Brainstorm with your students about various rules that they must follow at home or at school. Talk about rules that adults must follow as well, such as laws or workplace rules. Write these examples down on a board or easel as the kids offer them.
Leviticus is the third book of the Hebrew Bible, which appears in the Old Testament section of the Scriptures. This book is part of the law portion of the Bible and is commonly attributed to the authorship of Moses. Leviticus was written as a set of rules for the Israelites who were on their wilderness journey toward the Promised Land after being freed from the enslavement of the Egyptians. The key to teaching the book of Leviticus to children is to make it come alive through relevant examples, illustrations and activities.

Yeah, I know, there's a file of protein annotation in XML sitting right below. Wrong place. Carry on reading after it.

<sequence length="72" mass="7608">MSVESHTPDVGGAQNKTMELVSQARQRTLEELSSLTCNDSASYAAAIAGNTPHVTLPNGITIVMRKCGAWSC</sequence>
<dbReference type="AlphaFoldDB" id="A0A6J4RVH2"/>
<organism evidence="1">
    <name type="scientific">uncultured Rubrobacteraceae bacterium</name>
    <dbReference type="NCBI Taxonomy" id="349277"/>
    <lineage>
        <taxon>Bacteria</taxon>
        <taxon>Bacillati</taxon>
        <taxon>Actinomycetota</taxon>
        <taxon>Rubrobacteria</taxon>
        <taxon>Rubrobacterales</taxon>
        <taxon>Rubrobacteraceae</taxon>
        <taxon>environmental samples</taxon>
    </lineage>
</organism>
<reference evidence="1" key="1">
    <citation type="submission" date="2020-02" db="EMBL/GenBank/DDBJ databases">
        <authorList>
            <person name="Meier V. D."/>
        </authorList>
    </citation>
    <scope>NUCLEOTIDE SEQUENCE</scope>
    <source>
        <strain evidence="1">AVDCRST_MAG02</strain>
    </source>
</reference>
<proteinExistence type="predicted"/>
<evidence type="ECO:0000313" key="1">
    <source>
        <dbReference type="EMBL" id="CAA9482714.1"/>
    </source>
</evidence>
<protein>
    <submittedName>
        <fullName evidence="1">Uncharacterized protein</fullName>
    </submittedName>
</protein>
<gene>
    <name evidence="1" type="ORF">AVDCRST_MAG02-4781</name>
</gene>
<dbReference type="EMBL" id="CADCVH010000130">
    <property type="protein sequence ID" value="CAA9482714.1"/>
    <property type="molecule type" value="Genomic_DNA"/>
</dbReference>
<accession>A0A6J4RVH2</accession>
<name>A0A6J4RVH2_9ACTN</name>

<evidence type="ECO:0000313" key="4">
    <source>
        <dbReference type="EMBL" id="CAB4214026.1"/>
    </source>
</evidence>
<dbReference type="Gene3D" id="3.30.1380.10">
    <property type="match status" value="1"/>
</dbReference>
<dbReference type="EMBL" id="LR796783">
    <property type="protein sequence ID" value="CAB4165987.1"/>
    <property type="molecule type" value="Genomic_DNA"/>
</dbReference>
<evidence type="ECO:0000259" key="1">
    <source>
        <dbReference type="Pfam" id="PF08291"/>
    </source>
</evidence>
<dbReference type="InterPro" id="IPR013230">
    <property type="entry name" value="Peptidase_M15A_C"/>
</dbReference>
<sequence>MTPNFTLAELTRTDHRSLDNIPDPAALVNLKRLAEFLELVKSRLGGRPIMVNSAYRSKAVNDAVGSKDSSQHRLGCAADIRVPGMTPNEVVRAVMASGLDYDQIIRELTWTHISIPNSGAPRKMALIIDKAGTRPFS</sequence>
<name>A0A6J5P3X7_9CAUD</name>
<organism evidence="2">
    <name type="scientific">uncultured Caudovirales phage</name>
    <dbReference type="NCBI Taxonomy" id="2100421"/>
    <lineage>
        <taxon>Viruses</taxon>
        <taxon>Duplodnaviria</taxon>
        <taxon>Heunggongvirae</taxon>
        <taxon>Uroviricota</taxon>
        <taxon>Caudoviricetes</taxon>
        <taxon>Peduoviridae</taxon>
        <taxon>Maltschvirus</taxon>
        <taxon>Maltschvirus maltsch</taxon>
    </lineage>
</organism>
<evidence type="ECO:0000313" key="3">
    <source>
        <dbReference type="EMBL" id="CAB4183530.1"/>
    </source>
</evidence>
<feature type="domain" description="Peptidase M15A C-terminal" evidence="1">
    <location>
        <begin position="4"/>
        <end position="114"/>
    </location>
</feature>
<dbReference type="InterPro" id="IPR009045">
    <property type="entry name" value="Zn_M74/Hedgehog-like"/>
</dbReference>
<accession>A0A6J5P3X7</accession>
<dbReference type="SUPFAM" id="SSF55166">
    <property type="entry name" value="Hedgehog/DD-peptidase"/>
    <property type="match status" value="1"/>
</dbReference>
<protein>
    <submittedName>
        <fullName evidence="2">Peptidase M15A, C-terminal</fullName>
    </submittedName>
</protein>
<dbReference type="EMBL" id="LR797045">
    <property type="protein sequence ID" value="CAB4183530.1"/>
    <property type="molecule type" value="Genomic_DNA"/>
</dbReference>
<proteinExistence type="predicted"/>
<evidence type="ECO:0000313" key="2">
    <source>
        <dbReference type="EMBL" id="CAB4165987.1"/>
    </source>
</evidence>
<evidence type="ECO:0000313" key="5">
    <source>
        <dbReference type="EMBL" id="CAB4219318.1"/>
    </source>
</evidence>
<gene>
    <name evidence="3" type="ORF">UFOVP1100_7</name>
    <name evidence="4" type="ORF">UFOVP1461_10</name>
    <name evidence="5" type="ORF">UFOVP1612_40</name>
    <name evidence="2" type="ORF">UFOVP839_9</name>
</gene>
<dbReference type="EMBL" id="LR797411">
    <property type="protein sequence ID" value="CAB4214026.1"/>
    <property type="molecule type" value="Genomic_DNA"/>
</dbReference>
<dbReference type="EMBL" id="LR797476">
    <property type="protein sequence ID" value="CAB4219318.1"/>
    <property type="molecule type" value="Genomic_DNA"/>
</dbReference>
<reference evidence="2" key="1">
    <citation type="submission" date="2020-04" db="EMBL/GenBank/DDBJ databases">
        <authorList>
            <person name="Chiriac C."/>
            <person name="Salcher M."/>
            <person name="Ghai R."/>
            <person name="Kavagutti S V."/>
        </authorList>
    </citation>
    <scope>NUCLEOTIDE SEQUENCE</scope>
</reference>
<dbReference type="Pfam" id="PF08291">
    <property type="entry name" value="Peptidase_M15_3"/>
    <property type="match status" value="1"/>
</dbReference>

Ask the children why rules and laws are in place. Explain that the book of Leviticus is mostly about God's laws for the Israelites and that these laws were designed to protect his chosen people.
Show the children pictures of elements of Leviticus, such as the tabernacle or priestly clothing. If you have younger children, you can give them color printouts of these types of pictures.
Invite children to participate in a blindfold walk. If you have a group of kids, separate them into pairs. Blindfold one child and have the other child act as a guide as the blindfolded individuals navigate a room or area outdoors. Allow each person in the pair to have a turn being blindfolded and each to have a turn as the guide. Once the walk is finished, gather back together to discuss how it felt to wander and how it felt to be guided. Talk about how the Israelites were wandering in the wilderness and God's rules were a way to find needed guidance.
Teach children the Bible verse, "I am the LORD, who brought you up out of Egypt to be your God; therefore be holy, because I am holy," which comes from Leviticus 11:45. Explain that God desires for us to be holy for our own good and protection.
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